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Flashcards in Changes after death Deck (23):

Definition of somatic death

Death of the body
Cessation of respiration and circulation


Define cerebral death

Implies total destruction of the brain with loss of voluntary and reflex functions


Define irreversible coma

State of vegetation in which all functions attributed to cerebrum are lost, while vital functions are retained


Minimum criteria for brain death

- loss of spontaneous ventilation within 5 minutes of disconnecting ventilator
- lack of brain-stem reflexes
- rectal temp below 35
- any drugs in the last 12 hours that could affect ventilation or consciousness
- no doubt that cerebral state is due to irreversible cause


Brain stem reflexes that need to be tested

- pupil reaction to light
- pupil reaction to pain
- dolls eye moevement (cold caloric test)
- gag reflex


General physical changes after death

- pallor of skin
- muscle flaccidity
- contact flattening and pallor
- eye changes (pupils mid-position)


Body changes after death

- changes in fundus oculi
- post-mortem lividity
- rigor mortis
- digestion of undigested food
- environmentally induced changes


Three major early changes used to determine time of death

- cooling (algor mortis)
- stiffening (rigor mortis)
- discolouration (livor mortis)


Things that influence rate of cooling of a body

- environmental factors
- intrinsic factors (body build, nature of death)
- site of measurement (skin, sub-hepatic)


Pattern of temperature change

- initial plateau (1-3 hrs - heat produced by anaerobic glycgenolysis)
- falling straight line (3-12 hrs)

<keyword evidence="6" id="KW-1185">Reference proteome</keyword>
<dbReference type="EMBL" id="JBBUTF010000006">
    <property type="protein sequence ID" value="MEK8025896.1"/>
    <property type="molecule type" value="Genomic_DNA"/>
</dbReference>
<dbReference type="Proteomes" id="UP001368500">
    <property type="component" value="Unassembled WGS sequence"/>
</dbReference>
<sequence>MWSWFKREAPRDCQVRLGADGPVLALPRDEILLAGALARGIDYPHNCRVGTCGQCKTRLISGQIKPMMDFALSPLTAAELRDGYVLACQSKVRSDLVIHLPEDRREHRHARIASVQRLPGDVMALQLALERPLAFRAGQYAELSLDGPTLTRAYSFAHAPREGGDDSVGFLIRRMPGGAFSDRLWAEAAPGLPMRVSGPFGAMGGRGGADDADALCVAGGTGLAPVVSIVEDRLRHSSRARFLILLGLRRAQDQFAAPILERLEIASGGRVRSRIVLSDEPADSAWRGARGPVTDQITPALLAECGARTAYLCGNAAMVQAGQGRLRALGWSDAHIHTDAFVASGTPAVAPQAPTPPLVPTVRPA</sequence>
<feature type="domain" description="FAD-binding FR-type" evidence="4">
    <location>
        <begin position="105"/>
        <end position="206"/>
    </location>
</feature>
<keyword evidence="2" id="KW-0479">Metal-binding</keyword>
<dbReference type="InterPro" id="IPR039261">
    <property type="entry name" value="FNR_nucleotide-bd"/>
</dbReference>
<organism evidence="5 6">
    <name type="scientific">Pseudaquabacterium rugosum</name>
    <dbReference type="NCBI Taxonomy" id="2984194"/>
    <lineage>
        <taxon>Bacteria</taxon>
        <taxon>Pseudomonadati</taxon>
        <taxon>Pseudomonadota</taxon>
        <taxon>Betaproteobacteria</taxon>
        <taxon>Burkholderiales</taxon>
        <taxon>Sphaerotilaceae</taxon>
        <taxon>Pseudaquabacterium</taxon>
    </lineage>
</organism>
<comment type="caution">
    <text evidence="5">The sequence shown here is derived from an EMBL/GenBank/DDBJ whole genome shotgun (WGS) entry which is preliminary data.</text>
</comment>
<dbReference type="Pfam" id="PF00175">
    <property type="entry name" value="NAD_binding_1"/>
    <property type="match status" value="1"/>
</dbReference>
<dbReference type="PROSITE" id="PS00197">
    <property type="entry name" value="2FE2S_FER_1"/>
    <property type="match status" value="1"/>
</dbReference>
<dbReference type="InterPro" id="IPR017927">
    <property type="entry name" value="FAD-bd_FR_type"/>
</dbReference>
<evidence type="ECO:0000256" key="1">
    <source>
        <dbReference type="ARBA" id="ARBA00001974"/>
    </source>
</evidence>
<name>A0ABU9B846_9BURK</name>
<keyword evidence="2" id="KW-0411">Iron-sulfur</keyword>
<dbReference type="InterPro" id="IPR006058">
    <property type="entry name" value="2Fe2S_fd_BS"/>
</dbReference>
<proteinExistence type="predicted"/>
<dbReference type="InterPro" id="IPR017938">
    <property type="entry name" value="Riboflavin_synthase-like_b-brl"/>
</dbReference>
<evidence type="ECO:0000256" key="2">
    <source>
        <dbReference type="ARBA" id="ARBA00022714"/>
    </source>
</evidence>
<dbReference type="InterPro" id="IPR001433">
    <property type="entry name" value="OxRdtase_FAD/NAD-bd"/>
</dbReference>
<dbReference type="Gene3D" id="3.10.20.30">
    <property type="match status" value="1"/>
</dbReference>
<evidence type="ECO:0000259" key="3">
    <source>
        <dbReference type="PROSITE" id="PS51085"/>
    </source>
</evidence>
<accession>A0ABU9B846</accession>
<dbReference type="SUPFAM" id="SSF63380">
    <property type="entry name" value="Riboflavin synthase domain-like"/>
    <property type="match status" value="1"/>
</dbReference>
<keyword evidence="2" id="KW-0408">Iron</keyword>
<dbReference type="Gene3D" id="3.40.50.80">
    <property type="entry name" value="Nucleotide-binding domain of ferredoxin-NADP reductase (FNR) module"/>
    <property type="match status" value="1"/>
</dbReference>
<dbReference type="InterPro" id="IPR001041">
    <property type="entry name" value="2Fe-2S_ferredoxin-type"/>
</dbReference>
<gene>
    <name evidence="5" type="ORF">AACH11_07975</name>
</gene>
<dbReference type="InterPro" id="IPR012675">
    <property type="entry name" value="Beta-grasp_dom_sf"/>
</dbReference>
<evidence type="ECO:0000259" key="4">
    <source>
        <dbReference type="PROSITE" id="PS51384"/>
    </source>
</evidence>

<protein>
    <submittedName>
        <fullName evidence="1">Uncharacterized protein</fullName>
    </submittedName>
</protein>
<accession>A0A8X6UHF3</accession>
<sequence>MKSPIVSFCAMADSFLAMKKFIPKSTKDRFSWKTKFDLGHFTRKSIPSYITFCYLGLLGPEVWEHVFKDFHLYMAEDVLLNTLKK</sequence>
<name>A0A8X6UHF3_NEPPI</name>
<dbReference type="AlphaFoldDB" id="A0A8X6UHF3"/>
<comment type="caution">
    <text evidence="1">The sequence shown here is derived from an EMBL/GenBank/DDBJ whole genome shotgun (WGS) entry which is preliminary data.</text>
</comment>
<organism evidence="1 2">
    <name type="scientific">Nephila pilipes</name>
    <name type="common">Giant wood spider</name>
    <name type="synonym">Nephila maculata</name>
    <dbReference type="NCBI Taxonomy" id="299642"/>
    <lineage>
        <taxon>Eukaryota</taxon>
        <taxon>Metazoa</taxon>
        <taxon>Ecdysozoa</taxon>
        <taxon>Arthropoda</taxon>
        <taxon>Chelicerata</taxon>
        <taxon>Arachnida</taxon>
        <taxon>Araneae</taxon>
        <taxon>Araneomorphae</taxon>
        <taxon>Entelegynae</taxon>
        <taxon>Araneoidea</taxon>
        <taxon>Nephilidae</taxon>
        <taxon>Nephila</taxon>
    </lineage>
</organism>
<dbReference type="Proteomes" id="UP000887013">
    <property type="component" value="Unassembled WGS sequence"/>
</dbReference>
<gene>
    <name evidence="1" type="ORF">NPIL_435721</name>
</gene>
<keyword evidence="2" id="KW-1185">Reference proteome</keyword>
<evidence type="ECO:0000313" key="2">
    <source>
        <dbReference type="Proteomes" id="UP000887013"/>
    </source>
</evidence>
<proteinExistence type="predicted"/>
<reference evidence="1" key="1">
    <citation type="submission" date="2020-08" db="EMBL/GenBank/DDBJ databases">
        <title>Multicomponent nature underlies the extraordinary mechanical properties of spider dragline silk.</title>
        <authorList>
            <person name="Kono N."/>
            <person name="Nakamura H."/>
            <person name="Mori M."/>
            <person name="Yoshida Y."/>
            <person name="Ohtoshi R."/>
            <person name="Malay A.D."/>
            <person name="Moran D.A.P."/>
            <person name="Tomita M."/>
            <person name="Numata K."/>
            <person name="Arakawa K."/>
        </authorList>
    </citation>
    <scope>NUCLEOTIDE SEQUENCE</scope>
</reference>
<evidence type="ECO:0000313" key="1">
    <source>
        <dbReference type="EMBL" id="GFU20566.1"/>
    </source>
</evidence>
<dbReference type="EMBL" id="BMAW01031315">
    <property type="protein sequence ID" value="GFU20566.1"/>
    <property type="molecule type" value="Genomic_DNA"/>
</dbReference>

- slow-falling exponential curve


Average hours to environmental temperature in average conditions

- 28 for normal
- 41 for obese
- 19 for thin


Factors that can affect the rate of cooling

- air temp change
- water
- clothing
- poisoning
- septicaemia


Define rigor mortis

- the state of generalised muscle rigidity which follows primary flaccidity in all voluntary and involuntary muscles


Physiological mecanism of rigor mortis

Reduced ATP levels lead to chemical bonding between actin and myosin to for acto-myosin
- cause the muscles to become hard, still and a bit shortened


When does rigor mortis occur?

- small muscles 2-4 hrs
- obvious by 6-8 hrs
- fully established by 12 hrs
- passes by 24 hours


Things to differentiate from rigor mortis

- cadaveric spasm
- cold stiffening or freezing of joints
- heat rigor
- ankylosis of joints
- fat rigidity


Definition of post mortem lividity

- discolouration of the body after death due to gravitation of blood into the dependent capillovenous bed in the skin and subcutaneous tissues


When does post-mortem lividity usually occur?

- within 30 mins to 2 hours
- fully fixed at 8-12 hours


Medico-legal importance of lividity

- suggests positioning
- needs to be distinguished from bruising
- colour may suggest poisoning
- help estimation of TOD
- pressure effects must be differentiated from strangulation
- putrefaction sets in earlier in livid tissue


Late changes in the dead body

- autolysis
- adipocere
- mummificaiton


Describe adipocere

- hydrolysis and hydrogenation of body fat
- subcutaneous tissue becomes waxy when cold and oily when warm


Pathogenesis of adipocere

Clostridium welchii lecithinase activity on body fat
- formation of fatty acids which inhibit puterfaction
- associated with bodies in wet graves
- takes months


Other factors that can help estimating time of death

- animals (maggots)
- hair
- bones (C14)
- blood
- Ocular fluid (vitreous potassium)
- gastric contents